National Theatre Live: Skylight
(live screening of performance from the Wyndham Theatre, London)
Eden Court Cinema
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by Margaret Chrystall
IT’S not every day you sit down in a cinema in Inverness and find yourself with front row seats at one of the biggest West End hits of the year.
The revival of David Hare’s Skylight – where ex-lovers meet and rake over the smouldering embers of what might still be the love of their lives – sees blistering performances from Bill Nighy and Carey Mulligan.
Nighy in particular is a revelation as a stage actor. His edgy, constant pacing, twisting and turning back on himself like a caged beast, shows us the restless energy - and an impatience with restriction - that has made rich restaurateur Tom literally a mover and shaker. Carey Mulligan counters as much younger teacher Kyra with a knowing warmth and slightly sanctimonious selflessness allowed to peek through as she chops and prepares food throughout the first act for their meal.
But Hare’s play – as well as slowly revealing the story these two share – also uses them as ciphers standing for two opposing forces in the UK society of 1994 when Skylight was first written, as battle raged between the self-starters and money-makers at the expense of a society once based on caring, responsible morality.
One of the most exciting things about the original live screening was the interval interview with Hare – the only one he has agreed to during this revival of the play.
“People keep telling me how relevant it is, but people were telling me how relevant it was at the time!” he laughed. “The reason I wrote it was we had had 15 years of society telling us that only entrepreneurs mattered and – hello! – we’ve just had another four years of that!”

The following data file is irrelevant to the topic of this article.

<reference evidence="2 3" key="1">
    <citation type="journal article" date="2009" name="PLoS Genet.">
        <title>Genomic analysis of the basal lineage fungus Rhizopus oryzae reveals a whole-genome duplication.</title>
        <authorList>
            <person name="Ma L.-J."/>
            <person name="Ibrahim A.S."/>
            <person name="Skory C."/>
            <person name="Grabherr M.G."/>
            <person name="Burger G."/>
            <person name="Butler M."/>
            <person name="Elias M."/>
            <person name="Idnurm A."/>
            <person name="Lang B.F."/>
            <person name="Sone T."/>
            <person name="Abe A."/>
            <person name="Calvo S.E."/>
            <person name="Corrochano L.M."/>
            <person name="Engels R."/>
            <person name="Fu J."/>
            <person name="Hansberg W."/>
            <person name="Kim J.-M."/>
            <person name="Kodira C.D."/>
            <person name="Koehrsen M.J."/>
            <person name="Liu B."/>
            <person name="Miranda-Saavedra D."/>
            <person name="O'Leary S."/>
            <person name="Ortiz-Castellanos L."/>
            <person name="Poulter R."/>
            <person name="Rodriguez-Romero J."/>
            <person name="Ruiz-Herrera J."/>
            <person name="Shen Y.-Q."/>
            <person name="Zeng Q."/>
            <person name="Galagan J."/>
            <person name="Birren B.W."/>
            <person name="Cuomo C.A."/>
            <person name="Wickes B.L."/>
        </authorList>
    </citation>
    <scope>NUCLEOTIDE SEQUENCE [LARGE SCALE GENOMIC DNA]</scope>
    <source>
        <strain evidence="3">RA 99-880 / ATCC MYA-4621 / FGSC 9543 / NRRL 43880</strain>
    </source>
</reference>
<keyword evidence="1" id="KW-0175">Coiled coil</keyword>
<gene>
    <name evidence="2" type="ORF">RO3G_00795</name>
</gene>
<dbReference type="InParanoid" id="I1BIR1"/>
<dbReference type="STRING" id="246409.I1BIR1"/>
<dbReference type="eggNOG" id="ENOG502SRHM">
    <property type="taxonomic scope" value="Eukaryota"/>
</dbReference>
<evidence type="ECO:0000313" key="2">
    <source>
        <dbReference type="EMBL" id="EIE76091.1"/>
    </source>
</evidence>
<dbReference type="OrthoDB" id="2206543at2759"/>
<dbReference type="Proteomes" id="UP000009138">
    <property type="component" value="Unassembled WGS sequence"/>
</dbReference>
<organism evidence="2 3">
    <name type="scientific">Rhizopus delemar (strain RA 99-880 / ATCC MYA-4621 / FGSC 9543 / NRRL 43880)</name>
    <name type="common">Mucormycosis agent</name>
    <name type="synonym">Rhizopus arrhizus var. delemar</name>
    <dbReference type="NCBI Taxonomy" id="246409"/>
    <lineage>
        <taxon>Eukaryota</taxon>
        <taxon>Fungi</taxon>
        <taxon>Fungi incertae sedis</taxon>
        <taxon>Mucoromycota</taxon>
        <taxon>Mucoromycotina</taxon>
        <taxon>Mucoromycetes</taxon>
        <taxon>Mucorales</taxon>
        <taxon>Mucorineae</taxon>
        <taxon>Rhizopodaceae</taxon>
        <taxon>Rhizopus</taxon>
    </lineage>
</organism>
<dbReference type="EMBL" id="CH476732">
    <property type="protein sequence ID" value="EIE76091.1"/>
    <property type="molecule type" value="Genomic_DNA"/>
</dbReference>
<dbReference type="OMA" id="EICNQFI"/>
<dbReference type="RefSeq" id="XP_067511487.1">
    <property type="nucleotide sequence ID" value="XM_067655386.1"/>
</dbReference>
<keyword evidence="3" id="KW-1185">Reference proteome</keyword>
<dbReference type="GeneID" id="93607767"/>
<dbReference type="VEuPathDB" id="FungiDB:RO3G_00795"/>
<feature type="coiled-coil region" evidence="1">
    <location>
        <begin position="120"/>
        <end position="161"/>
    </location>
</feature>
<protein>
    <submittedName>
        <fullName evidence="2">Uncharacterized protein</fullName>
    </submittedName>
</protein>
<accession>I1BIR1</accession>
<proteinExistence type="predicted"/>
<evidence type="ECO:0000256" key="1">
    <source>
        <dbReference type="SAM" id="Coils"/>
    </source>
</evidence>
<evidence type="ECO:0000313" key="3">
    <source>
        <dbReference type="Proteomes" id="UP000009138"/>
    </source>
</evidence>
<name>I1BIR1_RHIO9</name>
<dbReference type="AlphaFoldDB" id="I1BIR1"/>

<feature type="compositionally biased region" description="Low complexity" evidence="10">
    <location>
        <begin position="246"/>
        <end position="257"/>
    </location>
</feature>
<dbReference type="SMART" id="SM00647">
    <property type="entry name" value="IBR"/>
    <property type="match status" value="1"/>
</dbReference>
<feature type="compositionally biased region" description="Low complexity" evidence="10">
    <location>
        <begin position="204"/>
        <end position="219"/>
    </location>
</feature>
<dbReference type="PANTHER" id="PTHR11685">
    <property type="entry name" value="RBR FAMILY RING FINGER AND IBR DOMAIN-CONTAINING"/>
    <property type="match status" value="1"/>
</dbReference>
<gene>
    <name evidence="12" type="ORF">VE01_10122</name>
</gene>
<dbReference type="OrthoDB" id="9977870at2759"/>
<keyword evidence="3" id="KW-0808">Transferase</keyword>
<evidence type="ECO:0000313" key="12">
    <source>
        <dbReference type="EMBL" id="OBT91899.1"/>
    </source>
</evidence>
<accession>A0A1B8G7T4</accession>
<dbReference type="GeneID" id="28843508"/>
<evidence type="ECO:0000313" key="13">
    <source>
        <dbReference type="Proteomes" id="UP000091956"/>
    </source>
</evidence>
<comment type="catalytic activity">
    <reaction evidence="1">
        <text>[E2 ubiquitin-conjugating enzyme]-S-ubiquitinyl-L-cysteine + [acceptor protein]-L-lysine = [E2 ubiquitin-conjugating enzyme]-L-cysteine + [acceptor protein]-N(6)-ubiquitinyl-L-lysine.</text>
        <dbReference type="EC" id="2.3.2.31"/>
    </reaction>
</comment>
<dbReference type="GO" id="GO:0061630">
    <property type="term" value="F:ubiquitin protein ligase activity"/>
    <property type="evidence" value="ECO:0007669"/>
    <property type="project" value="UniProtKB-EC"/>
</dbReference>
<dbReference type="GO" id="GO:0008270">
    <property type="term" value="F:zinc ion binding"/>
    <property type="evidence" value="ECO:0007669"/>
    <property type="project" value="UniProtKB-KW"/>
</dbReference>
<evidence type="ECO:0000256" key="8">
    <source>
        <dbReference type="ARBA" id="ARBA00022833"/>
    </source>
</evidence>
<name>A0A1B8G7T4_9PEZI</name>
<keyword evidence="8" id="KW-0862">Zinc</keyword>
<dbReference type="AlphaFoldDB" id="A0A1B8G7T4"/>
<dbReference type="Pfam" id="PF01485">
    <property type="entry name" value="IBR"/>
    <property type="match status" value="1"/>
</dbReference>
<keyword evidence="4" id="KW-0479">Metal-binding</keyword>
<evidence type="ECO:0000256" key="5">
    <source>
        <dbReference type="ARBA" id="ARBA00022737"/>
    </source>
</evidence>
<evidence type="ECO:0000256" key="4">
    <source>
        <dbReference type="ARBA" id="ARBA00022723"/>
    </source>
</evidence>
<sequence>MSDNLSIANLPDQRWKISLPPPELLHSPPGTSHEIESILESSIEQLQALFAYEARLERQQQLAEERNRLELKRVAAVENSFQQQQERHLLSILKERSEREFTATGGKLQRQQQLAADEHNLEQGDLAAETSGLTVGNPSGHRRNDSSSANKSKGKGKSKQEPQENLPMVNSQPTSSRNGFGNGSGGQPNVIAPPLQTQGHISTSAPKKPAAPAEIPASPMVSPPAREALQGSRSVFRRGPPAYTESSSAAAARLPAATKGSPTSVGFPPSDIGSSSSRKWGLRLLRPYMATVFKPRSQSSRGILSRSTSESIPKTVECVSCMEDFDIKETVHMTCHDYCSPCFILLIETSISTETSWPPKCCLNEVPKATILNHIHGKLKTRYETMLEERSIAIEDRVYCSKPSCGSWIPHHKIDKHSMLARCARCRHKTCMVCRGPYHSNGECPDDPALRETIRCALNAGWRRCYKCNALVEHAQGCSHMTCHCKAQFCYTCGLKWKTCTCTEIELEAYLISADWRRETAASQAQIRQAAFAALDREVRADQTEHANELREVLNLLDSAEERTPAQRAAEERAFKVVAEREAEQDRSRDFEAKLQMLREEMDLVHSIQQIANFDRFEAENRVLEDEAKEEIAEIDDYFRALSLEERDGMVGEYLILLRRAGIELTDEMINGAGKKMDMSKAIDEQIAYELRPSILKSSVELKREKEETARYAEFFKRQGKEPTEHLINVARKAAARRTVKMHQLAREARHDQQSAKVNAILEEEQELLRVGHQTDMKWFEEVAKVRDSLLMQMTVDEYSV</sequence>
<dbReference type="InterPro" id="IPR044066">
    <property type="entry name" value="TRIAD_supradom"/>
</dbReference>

Interviewed by Emma Freud, he reminded the world that he had been the first one to cast Bill Nighy as a romantic lead back in 1979 and had worked with him 10 times since.
Though Michael Gambon was the first to play Tom in 1995, when Skylight won the Olivier Award for best new play, Bill Nighy was cast when it returned to the stage two years later.
For audiences not familiar with the subtle messages Hare sends every time he mentions many different areas of London, it is at least possible to work someof them out - with a little help from the characters.
Kyra’s decision to live in Kensal Rise and work at a tough school in East Ham is mercilessly decoded for us with wry humour by Tom when he says: “You work in one dreadful place – but that’s not enough for you! – you have to live in another dreadful place and COMMUTE BETWEEN THE TWO!”
Now that he’s moved to Wimbledon, Kyra accuses Tom of having “lost all sense of reality in that warm bubble of money”.
Can they resolve their differences? Tom’s son Edward – played by Matthew Beard as a restless, smart, slightly-uncomfortable-with-feelings chip off the old block - does his best to help.
And how does it feel to be in a cinema watching a theatre production?
Most of the time with the camera fairly close to the main actors, you’re hardly aware you’re not there in the theatre with the best seat in the house.
There’s one close-up - on a tender moment. And at the start of each act, the camera takes a wide shot of Kyra’s brutalist high-rise flat with the blinking lights of the windows of her neighbours as backdrop in Bob Crowley’s design - another pointer to the lengths Kyra will go in her search for anonymity as a dutiful worker ant.
Possibly the only moment when you felt like a cinema-goer came at the end.
Not joining in the applause and standing ovation we could see in the Wyndham theatre felt wrong – but so did joining in!
YOU CAN STILL SEE SKYLIGHT: The Encore – recorded – version of the live screening from Wyndham’s Theatre in London can be seen again in Inverness at Vue on Thursday July 31) at 7pm and at Eden Court Cinema on Sunday at 7pm, next Thursday (August 7) at 11am and 7pm and also on August 24 at 4pm.